PM: And finally on that, it is also about joined up Government. You shouldn't have bureaucratic turf fights between, you know, agencies about how services are best delivered for children and for their families in the centre.

Otherwise you have got services being dictated by agency squabbles in Canberra or in Philip St or Macquarie St or wherever. That shouldn't be the case. The starting point should be to whom is the service being delivered. The little children in the first instance and their mums and dads in the other, their families. And then the dividend is also for the economy long term.

Over to you for some questions.

JOURNALIST: How do you plan to involve the private sector, I mean you have got, the private sector, not for profit sector, the not for profit sector is saying (inaudible) they are the best placed to deliver all of these services, do you plan to involve the private sector as well?

PM: Absolutely. First of all, put the status of my proposal into context, this is a proposal for discussion at the Summit. I challenge the nation to think ahead, more than a decade's time for 2020, I felt as if I had some responsibility to put something on the table myself, this is an idea and let's see what the response is.

Secondly, if there is support for this and if there is, and there may be additions and subtractions from the idea, we have no ideological approach whatsoever in terms of the form of ultimate delivery. Not for profits like this one here who do a fantastic job. But as Maxine was saying outside, there are certain for profits around the country who are doing good things as well.

The key thing is to get policy setting right. Do we want to have, for the nation, this service delivered in a single location for working families across the country. Universal access. No one will be mandated to use such service. What you do with children zero to give ultimately involves high levels of parental discretion.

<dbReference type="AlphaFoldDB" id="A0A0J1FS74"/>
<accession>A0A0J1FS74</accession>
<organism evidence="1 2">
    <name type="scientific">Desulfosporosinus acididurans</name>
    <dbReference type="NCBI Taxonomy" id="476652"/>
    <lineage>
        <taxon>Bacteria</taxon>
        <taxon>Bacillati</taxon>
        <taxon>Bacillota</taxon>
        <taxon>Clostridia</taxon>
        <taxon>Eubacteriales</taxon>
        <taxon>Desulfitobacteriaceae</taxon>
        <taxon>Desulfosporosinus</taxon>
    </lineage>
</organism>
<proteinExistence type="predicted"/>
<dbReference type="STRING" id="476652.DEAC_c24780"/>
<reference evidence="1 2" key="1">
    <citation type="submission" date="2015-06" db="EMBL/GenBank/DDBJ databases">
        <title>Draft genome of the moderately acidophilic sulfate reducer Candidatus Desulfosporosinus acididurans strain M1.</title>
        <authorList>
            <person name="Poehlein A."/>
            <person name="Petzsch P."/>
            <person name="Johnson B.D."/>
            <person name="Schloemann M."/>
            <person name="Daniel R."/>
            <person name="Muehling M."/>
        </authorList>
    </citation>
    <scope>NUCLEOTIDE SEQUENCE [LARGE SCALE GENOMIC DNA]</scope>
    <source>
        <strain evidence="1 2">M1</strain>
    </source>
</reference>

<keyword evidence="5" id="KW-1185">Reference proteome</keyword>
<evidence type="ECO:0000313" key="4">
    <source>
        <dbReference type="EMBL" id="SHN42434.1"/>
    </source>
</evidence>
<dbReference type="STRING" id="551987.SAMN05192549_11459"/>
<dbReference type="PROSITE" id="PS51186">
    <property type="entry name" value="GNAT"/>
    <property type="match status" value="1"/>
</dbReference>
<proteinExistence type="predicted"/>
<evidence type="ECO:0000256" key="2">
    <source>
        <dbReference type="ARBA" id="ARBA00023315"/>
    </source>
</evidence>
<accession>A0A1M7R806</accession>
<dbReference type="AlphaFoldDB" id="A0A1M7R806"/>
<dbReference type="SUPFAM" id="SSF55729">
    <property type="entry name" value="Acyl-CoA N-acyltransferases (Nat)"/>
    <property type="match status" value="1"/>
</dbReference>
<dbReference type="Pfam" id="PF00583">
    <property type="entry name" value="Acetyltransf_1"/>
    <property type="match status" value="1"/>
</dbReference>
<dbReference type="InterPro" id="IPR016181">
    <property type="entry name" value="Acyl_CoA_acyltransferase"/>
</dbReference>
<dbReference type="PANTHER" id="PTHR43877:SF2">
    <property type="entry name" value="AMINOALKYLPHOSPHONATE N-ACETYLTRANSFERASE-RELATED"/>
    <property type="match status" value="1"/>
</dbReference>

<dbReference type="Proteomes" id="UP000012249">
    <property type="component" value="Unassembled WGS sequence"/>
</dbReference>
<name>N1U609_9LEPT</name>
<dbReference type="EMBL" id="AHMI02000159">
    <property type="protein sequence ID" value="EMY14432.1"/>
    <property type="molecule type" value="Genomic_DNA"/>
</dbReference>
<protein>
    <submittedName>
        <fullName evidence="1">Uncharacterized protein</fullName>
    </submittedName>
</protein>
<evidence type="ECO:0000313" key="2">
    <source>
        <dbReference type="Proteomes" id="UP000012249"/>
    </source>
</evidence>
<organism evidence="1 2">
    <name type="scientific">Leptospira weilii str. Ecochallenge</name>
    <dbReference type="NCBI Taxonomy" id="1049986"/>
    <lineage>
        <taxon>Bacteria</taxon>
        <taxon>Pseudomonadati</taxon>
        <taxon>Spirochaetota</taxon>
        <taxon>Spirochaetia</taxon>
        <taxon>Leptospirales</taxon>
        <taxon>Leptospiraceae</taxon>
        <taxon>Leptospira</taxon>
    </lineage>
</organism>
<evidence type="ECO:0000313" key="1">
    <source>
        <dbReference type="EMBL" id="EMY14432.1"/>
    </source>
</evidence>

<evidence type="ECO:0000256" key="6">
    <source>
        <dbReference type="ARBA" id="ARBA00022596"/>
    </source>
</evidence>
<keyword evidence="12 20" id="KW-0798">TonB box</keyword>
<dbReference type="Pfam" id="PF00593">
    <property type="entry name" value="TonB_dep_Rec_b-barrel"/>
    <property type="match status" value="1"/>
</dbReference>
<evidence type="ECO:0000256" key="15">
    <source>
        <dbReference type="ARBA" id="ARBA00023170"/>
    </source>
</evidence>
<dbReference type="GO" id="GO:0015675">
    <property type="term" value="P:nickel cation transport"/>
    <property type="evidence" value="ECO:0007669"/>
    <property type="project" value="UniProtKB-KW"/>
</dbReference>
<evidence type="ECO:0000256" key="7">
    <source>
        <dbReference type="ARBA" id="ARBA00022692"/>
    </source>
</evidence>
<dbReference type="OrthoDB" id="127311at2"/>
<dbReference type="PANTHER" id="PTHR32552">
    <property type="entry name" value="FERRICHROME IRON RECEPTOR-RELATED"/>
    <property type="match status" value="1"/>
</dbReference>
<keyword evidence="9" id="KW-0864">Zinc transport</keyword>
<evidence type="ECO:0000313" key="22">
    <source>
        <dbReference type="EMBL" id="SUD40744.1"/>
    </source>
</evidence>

But, the key thing is, getting that policy direction settled, agreed and then you look at different forms of delivery.

JOURNALIST: But how are you going to guarantee low cost child care if you are turning it over to the private sector?

PM: Well can I say, right now, we have childcare delivered by multiple forms right across the country. For profits and others. And you know, they do a generally pretty good job and some do fantastic jobs from within both sectors.

I don't think we should get obsessed with the actual form of delivery, that is the actual mechanism of delivery. What we've got to settle is the actual end point which is that a working family in Western Sydney, under financial pressure, has access within reasonable reach to a centre which brings together maternal and child health, brings together long day care, brings together early childhood education, play based learning, and, where necessary, additional outreach services for particular families who may need further help with their kids early learning development or with their basic health care.

MCKEW: Could I just add to that, just very briefly. Affordability is an issue, but you know, it's very interesting. I could take you to some of the top quality centres in the country and they set some of the most competitive rates.

The issue that comes up as well as affordability is the most important one of quality. Where you see high demand for particular services, it's where there is a premium put on quality. So that's the message we're getting.

JOURNALIST: Mr Rudd, there's some criticism of you of the timeframe for this plan. 12 years you are looking at. And the fact that the 260 childcare centres promised during the election (inaudible) haven't been built?

PM: Well, for the 260 childcare centres which form part of our pre election commitment, we, as I understand it, have identified already I think some 38 priority sites. They will be funded with the upcoming Budget and then the roll out of bricks and mortar through the planning process for each of those sites proceeds accordingly.

It's very difficult from Canberra to say that a piece of brick will be laid down on a particular date at a particular location 38 sites across the country. I don't intend to do that. And the rest of the 260 will be laid through a methodical process based on needs analysis and locations.

But you talk about 2020, my challenge to the nation is this: let's lift the sights above short term planning, let's engage in some long term thinking for Australia's future. Where do we want littlies such as these to be in a generation's time. And my view is, let's have the debate. That what this Summit is about. On how do you best provide for the future for little ones like this, their families, as well as for the nation. And the literature I read over the summer before last by Heckman, and others, about the absolute importance of investment in young children's lives in the zero to five bracket, is compelling.

As is compelling, the fact that we are the world's worst national investors in early childhood education. That's unsustainable long term. When I was recently in Britain I was advised by various people working with the British Government that the intensity of their research now lies in the earlier sort of neurological examination of the formation of a young child's brain, and therefore, how can we best provide the most effective learning environments and nurturing environments for those children.